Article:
Above all, graduates will need the enduring attributes of an independent researcher–generic skills such as problem-solving, analysis, critical writing and the capacity to work in a team–that will allow them to adapt to several types of work, including some not yet imagined.

These attributes are uncodifiable, and best attained on campus from direct interaction with a lecturer, rather than online.

The digital revolution is allowing us to put increasing amounts of the codifiable knowledge online, freeing universities to concentrate on uncodifiable, experiential learning–what happens across the lab bench, round the seminar room, in the Socratic dialogue.

I see this as an affirmation the “Small Group Discovery” model we have been pursuing at Adelaide.

The move towards independent research attributes, attained in seminars, will lead us to reanimate Humboldt’s 19th-century ideal of the research university.


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royal-show-250I attended the Royal Adelaide Show this morning to see first-hand some of our agricultural, animal science and Vet staff and students at work.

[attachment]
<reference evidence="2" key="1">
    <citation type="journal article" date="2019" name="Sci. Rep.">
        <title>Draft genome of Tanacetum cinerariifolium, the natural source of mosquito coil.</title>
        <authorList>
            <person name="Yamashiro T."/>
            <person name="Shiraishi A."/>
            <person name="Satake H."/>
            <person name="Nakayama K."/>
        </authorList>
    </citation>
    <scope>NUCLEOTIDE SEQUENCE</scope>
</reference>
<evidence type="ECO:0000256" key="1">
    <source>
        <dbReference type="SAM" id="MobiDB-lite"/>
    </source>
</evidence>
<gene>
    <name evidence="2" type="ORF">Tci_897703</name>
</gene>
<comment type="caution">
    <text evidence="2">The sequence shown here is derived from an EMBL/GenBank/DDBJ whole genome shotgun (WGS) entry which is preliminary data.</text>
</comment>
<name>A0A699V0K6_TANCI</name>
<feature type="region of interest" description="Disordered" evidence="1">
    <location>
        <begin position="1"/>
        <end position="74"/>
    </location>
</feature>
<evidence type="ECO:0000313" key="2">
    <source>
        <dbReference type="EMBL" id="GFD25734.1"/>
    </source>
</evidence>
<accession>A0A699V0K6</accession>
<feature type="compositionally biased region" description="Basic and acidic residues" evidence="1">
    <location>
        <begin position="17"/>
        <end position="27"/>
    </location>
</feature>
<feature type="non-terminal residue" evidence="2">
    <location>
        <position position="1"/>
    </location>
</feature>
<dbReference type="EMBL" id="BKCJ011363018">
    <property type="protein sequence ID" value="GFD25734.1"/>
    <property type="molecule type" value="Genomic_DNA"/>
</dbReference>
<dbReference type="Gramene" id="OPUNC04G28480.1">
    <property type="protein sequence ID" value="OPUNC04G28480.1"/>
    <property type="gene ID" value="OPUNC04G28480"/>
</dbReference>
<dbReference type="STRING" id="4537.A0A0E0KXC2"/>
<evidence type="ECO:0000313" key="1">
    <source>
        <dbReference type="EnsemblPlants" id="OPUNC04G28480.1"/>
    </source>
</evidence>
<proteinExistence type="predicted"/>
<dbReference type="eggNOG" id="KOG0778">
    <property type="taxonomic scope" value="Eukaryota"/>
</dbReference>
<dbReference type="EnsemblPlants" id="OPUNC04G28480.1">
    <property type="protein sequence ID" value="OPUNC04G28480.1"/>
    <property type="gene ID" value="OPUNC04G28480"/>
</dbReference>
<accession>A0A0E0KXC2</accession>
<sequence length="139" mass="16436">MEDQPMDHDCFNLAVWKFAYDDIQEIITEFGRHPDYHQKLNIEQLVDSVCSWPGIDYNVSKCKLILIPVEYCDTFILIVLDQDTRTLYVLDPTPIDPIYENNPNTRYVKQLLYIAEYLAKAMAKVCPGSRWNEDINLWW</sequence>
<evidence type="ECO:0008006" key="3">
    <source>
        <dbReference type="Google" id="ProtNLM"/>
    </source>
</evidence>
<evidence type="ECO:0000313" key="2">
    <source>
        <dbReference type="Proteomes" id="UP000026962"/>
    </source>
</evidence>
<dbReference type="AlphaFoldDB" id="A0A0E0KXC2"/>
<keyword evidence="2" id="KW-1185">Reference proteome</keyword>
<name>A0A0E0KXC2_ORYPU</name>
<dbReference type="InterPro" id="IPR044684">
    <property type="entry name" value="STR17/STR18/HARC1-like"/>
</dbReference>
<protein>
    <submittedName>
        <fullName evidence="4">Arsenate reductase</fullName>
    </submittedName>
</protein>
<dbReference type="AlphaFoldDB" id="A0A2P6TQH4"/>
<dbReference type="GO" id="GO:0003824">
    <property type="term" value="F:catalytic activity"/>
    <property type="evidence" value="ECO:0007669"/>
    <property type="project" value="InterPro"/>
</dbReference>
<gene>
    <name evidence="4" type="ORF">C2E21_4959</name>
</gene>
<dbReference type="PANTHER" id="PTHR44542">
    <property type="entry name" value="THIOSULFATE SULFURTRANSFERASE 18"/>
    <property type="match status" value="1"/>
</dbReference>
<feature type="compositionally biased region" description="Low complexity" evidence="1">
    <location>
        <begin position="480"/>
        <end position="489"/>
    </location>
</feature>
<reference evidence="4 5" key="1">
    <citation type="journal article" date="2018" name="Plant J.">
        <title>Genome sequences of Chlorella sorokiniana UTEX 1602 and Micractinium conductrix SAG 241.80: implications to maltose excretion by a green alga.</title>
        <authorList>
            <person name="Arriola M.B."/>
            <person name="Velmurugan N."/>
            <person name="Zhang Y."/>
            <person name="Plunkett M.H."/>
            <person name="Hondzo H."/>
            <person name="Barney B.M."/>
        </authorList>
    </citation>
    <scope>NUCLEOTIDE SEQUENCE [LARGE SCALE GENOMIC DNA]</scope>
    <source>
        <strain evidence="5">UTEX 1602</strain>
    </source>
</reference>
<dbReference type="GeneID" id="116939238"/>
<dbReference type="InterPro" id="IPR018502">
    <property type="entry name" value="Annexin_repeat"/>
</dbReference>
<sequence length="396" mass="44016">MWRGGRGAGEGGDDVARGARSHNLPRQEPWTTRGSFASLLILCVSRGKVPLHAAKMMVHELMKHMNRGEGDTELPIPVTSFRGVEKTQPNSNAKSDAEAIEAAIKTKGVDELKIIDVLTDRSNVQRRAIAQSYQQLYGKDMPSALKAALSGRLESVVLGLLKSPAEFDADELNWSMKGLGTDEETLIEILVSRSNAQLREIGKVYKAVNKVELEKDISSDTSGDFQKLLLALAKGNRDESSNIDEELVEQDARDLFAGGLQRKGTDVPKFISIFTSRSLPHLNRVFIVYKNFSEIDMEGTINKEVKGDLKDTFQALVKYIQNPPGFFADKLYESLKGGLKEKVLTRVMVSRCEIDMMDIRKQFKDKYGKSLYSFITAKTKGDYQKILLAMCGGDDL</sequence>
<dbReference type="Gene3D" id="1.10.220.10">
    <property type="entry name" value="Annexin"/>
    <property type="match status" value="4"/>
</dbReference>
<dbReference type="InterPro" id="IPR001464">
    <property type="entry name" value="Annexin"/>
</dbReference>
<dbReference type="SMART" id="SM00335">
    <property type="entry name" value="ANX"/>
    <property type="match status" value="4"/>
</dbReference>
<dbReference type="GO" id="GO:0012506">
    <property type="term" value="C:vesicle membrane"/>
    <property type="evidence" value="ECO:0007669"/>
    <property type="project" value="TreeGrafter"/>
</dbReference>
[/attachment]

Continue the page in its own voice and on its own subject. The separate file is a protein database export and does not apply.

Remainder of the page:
I am delighted to see how vibrant and active the agricultural industries still are at the Adelaide Show. In so many cities where the shows began as an agricultural and horticultural exhibitions, the core events have increasingly been overtaken by sideshow alley. But at Wayville, while there is still the fun of rides and showbags, the Royal Agricultural & Horticultural Society of South Australia has done a great job of preserving the heritage and original purpose of the show.

I chatted with our sixth-year veterinary students who provide round the clock vet services to the livestock exhibitors, tending to sick cows and goats, and honing their clinical skills. I saw the enthusiasm of our Roseworthy students involved in the led steer competition, gaining skills in showmanship, ring-craft, animal judging and meat production. And our Pig club, where students show their own pigs, but also help take care of all the pigs at the show, cleaning the stalls of or all producers, and making important connections with others involved in the industry.

The knowledge of our grains experts is on show in the Grains Pavilion, with PhD students talking to young people about healthy soils and helping them plant terrariums, as well as talking to prospective students about studying at our Waite campus.

When I see all the activities of the exhibitors, particularly our energetic and enthusiastic staff and students, I’m reassured that the future of our rural industries is in safe hands.